Life is an adventure for a young monkey and her son, living among ancient ruins in the jungle. But when her family is forced from their home, she must lead them to safety amidst strange new creatures and surroundings.
A nature documentary that follows a newborn monkey and its mother as they struggle to survive within the competitive social hierarchy of the Temple Troop, a dynamic group of monkeys who live in ancient ruins found deep in the storied jungles of Sri Lanka.Written by
This documentary is mostly filmed in the sacred city of Pollonnaruwa, Sri Lanka. It is open to the public and admission is free. The iconic buildings that can be seen in this documentary are named Kiri Vehera, Menik Vehera, and Rankoth Vehera (seen on the blu ray/DVD cover art). See more »
At 26:29, the film shows a waterfalls which is actually Jog Falls in Karnataka, India . This is located about 1500 kilometers away from Sri Lanka in a different country. See more »
"Monkey Kingdom" is a wildlife documentary done in the trademarked Disney style - that is, to say, with lots of family-friendly positiveness and unyielding good cheer.
The movie takes us deep into the jungles of Sri Lanka, where a hierarchical society of toque macaque monkeys make their home in the shadow of a long-abandoned ancient city. The main focus is on one female monkey "named" Maya, a low-born member of the community who is consigned to a lifetime of serving those born into the higher strata (the caste system here makes India look like a model of egalitarianism and social mobility in comparison).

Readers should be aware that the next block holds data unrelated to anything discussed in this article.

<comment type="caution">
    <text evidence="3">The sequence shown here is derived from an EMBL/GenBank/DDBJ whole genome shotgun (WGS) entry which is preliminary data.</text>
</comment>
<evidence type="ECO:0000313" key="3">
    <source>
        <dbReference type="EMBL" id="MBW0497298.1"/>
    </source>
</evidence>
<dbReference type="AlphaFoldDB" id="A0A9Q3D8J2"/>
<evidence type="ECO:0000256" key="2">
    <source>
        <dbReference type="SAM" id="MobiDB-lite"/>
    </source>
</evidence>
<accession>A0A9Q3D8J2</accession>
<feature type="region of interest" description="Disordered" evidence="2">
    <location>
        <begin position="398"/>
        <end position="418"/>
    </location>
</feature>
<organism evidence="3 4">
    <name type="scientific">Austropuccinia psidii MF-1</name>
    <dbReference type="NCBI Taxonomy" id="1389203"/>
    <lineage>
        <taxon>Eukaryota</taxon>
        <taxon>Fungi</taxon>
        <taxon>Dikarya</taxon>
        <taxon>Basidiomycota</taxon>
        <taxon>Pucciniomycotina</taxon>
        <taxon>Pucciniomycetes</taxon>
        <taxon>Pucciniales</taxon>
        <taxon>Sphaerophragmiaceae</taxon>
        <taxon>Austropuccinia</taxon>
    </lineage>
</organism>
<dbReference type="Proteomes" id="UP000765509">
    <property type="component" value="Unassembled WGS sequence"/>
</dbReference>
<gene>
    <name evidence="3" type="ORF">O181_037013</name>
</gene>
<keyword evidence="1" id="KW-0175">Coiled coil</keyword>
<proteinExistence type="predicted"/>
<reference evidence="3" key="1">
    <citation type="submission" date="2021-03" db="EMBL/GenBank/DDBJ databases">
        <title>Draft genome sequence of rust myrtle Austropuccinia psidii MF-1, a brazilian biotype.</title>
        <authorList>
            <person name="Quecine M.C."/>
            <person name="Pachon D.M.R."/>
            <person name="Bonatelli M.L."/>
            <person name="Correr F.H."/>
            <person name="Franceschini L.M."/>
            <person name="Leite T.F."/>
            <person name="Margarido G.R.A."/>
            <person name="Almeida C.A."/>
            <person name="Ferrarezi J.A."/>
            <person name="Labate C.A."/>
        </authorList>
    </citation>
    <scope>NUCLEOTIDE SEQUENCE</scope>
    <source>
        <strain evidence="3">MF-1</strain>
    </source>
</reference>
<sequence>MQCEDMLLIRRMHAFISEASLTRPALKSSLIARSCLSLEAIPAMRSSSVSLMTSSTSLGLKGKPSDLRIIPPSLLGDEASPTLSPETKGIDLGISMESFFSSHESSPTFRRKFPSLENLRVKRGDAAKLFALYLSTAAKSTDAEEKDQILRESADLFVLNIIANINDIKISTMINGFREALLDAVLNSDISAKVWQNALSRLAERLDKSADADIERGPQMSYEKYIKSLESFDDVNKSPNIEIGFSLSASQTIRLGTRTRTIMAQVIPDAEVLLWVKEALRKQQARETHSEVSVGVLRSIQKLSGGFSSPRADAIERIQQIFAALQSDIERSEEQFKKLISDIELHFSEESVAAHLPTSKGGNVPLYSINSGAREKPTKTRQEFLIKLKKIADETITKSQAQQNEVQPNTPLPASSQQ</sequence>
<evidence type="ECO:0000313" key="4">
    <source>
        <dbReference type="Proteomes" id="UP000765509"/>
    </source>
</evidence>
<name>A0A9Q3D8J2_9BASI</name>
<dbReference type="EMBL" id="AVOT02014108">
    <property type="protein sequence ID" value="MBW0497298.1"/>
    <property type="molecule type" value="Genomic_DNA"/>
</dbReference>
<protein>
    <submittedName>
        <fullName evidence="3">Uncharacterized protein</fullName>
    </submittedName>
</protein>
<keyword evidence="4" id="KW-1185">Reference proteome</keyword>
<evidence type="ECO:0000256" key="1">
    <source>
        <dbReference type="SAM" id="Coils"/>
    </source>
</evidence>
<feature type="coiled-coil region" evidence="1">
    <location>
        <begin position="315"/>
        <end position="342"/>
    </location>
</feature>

"Monkey Kingdom" is obviously aimed at a younger audience, which explains, but doesn't quite excuse, its tendency to talk down to its audience, speaking of the animals' thoughts and feelings in the most blatantly anthropomorphic of terms. It's probably not helped by the jejune Mark Linfield narration (spoken by Tina Fey), which can't resist interjecting corny asides at every opportunity. And a lot of it sure feels staged, especially a trip to a local city and a carefully choreographed raid on a birthday party (how DO they get their cameras in all those different places? Stick around for the closing credits to get an inkling of how it's done).
On the plus side, the high-definition photography is drop-dead gorgeous, and the glimpses the movie provides into monkey sociology - not too far removed from human sociology, I must confess - is often fascinating to observe. Though, I must admit, I frequently found myself wishing the cameras would turn away from the monkeys to explore the nearby ruins - and the history behind them - instead.
14 of 20 people found this review helpful.
Was this review helpful to you?
| Report this